The first step in building a citizen developer team should be establishing a formal development program, Varadharajan says. “This includes providing teams with suitable development tools, clearly defining and communicating the problems they can address, and implementing governance models that allow experimentation without the risk of disrupting the system.”

Training is the key to citizen developer success, Butterfield says. “Knowledge retention is an issue, so ensure that your training is followed by hands-on use,” he advises. The best scenario is for the developer to learn some basic tasks and immediately put them to use with mentors available to clarify any missing knowledge, “which, no doubt, there will be plenty of in the beginning.”

The ultimate success of any citizen development initiative hinges on selecting the appropriate tools and frameworks. “Rather than focusing solely on theoretical training sessions, it’s beneficial to enable hands-on experimentation,” Varadharajan says. “By tackling smaller, practical problems, participants not only become familiar with their tools, but also gain an understanding of the governance surrounding the applications they create.”

Related:Managing Expectations in Low-Code/No-Code Strategies

Achieving Balance

Citizen developers should be allowed to use at least 50% of their work time to putting their new skills to use and, in a perfect world, that level would stay constant, Butterfield says. “Many failed programs trace back to a failure to reduce a citizen developer’s workload, so development work becomes ‘and’ rather than ‘instead of’ their current workload.”

Citizen developers should initially focus on application development, which, although time-consuming will streamline their regular tasks, Varadharajan says. “As these tools become integrated into their daily workflow, the time saved can be reinvested in further development, creating a cycle of increasing efficiency and innovation.”

Parting Thoughts

Citizen developers needn’t possess programming expertise, but they should excel in problem-solving, Varadharajan observes. “Tools designed for citizen development bridge the semantic gap, eliminating the need for in-depth systems knowledge while emphasizing the skill to adeptly address business issues,” he notes. “Although citizen developers may not be adept at wielding a chisel, they should have a clear vision of the sculpture they aim to create.”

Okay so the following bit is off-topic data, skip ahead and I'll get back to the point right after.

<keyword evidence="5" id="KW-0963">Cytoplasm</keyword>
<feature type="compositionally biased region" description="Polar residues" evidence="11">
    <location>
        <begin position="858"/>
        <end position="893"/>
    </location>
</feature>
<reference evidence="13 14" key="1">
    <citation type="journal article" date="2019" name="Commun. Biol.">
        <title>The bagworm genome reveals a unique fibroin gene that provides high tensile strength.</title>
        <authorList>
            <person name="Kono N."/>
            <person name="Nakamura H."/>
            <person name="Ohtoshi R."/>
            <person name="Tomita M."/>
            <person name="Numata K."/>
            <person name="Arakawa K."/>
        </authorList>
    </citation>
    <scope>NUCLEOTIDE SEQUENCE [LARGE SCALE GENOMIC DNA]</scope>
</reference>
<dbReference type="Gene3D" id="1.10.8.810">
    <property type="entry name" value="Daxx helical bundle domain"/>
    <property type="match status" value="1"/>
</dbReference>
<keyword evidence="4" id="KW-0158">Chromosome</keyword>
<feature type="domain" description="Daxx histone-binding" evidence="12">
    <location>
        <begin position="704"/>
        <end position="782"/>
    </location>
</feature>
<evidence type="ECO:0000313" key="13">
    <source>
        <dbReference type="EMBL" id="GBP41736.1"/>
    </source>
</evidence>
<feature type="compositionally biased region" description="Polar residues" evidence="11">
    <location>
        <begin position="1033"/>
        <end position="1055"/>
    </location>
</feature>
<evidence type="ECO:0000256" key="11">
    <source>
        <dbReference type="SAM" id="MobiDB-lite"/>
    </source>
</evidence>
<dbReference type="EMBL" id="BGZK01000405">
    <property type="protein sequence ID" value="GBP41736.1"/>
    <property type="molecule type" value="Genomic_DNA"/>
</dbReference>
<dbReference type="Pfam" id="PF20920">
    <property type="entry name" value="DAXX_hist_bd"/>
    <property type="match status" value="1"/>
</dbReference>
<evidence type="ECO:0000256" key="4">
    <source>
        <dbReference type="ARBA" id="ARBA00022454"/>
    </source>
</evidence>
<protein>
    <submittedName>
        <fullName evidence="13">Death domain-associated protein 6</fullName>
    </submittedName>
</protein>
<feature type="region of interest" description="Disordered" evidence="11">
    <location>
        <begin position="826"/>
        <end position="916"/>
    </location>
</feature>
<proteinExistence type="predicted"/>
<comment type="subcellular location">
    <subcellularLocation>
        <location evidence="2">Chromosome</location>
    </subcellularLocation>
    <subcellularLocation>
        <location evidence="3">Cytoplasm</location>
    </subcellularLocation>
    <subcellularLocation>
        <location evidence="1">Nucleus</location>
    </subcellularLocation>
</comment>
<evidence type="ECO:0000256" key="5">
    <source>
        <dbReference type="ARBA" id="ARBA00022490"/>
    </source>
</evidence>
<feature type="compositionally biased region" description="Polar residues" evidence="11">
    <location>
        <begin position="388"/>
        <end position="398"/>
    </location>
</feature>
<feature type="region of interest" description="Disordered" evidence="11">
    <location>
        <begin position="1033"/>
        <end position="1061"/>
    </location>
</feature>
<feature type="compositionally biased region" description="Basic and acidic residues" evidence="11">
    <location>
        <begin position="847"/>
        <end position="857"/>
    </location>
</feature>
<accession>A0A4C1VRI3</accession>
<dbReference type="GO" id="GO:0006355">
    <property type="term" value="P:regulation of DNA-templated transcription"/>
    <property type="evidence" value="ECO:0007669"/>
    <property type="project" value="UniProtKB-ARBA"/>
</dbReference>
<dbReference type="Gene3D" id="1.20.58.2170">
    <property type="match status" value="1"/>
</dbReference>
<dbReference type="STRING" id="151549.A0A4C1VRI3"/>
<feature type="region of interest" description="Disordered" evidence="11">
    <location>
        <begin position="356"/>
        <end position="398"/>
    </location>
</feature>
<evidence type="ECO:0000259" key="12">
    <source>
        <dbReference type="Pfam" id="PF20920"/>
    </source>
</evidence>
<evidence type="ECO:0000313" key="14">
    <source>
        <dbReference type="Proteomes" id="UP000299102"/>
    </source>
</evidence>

Nevertheless, there are many types of coding that citizen developers simply aren’t suited for, Butterfield warns. “Traditional software development, and anything that isn’t ‘drag-and-drop’ would usually be a ‘no-no’ for many citizen developers, as well as anything that’s super-complex from a process perspective,” he explains. “Complexity usually equals time and needed expertise, hence it’s usually not a good fit for a citizen developer.”

About the Author(s)

John Edwards

Technology Journalist & Author

John Edwards is a veteran business technology journalist. His work has appeared in The New York Times, The Washington Post, and numerous business and technology publications, including Computerworld, CFO Magazine, IBM Data Management Magazine, RFID Journal, and Electronic Design. He has also written columns for The Economist's Business Intelligence Unit and PricewaterhouseCoopers' Communications Direct. John has authored several books on business technology topics. His work began appearing online as early as 1983. Throughout the 1980s and 90s, he wrote daily news and feature articles for both the CompuServe and Prodigy online services. His "Behind the Screens" commentaries made him the world's first known professional blogger.